Today in the continuing saga of reading my way through my Goodreads To-Be-Read list:
She-Wolves: The Women Who Ruled England Before Elizabeth by Helen Castor. I’ve read lots of books about English history in my non-fiction group (see our list here), so I’m familiar with the women covered in this book (Matilda, Eleanor of Aquitaine, Isabella of France, and Margaret of Anjou). But it was great to see their lives and stories explored in a more fleshed-out way, particularly in the specific context of female leadership in England.
The Owl Killers by Karen Maitland. I like historical fiction that has a good sense of time and place, but doesn’t get bogged down in detail–there’s a sense of reality that comes from the period detail being in the background, the everyday. Maitland pulls that off well here, I think. I also liked the novel as a suspense story, one that played on the tensions between the village, the ancient Owl Men, and the Benguinage. It’s enthralling and atmospheric with a rich cast of characters. And now I want to learn more about Beguinages!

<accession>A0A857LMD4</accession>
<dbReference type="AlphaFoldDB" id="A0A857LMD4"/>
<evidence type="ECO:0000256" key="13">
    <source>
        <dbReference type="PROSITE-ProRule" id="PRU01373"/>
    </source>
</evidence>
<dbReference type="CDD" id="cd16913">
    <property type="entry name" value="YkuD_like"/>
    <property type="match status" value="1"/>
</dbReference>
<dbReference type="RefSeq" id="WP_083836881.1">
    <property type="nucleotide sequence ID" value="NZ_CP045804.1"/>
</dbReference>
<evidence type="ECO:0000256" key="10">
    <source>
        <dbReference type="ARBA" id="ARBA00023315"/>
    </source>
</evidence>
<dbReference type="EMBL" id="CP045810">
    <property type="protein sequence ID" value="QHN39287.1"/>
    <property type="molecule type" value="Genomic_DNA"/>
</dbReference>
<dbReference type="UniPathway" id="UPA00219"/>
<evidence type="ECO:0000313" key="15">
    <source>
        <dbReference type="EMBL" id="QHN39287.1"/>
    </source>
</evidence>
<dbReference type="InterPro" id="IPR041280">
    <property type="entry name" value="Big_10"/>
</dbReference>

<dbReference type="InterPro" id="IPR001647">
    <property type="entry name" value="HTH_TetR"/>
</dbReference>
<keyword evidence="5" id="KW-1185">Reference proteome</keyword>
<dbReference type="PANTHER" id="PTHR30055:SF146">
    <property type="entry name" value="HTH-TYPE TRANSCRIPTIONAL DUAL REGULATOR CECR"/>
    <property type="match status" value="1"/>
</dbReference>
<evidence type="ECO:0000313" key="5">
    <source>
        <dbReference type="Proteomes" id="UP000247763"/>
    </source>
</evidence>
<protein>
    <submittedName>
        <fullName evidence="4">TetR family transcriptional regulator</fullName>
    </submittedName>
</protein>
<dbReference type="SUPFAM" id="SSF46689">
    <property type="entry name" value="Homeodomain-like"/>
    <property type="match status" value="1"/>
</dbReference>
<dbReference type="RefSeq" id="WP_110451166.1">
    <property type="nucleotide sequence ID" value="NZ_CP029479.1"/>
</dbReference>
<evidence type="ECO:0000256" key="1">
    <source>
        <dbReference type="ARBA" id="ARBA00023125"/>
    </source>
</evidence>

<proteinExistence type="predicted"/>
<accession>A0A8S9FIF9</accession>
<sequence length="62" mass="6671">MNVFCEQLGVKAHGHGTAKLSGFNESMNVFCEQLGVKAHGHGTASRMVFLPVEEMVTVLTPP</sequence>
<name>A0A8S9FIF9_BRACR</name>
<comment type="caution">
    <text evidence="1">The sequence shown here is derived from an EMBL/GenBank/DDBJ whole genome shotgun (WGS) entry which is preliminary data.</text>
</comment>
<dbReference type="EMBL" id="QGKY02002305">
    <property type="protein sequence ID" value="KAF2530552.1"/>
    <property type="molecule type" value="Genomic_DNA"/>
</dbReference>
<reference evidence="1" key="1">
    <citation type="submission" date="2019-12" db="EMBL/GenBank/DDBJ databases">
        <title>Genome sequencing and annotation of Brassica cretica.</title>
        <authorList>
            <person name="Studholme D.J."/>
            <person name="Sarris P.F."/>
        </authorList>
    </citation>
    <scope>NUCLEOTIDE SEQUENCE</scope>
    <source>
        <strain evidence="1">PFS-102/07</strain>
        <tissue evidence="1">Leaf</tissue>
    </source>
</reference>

The Small Hand: A Ghost Story by Susan Hill. I’m now officially doing a Susan Hill feature for Horror Month, so check back then!
The Life and Opinions of Tristram Shandy, Gentleman by Laurence Sterne. I own this. I have owned this for years. I tried once again to get into it and once again I’ve failed. At least I’ve now watched the movie “Tristram Shandy: A Cock and Bull Story.” Which is kind of like saying, “I haven’t read the book but I’ve seen the Wishbone episode.”
Medieval Women by Eileen Power. I think this was on my list because of the many books I’ve read for my nonfiction book group about the Middle Ages. Not sure where I heard about it, but glad I picked it up! It’s a collection of lectures Power gave about different aspects of women’s lives in the Middle Ages, including women’s roles and functions, and the gulf between the ideal and the lives of actual women. Gives a lot of cultural and intellectual context to lots of books I’ve read, both fiction and nonfiction.
Full disclosure: I am technically still in the act of reading She-Wolves and The Small Hand, but I’m going to finish both so they count.
Next up is another classic I have read the first three pages of at least four times (One Flew Over the Cuckoo’s Nest) and an 800-pager called The Decline and Fall of the British Aristocracy. But it’s “a brilliant, multifaceted chronicle of economic and social change” according to The New York Times. So maybe it will go quickly?
To-Read List Currently Stands At: 823.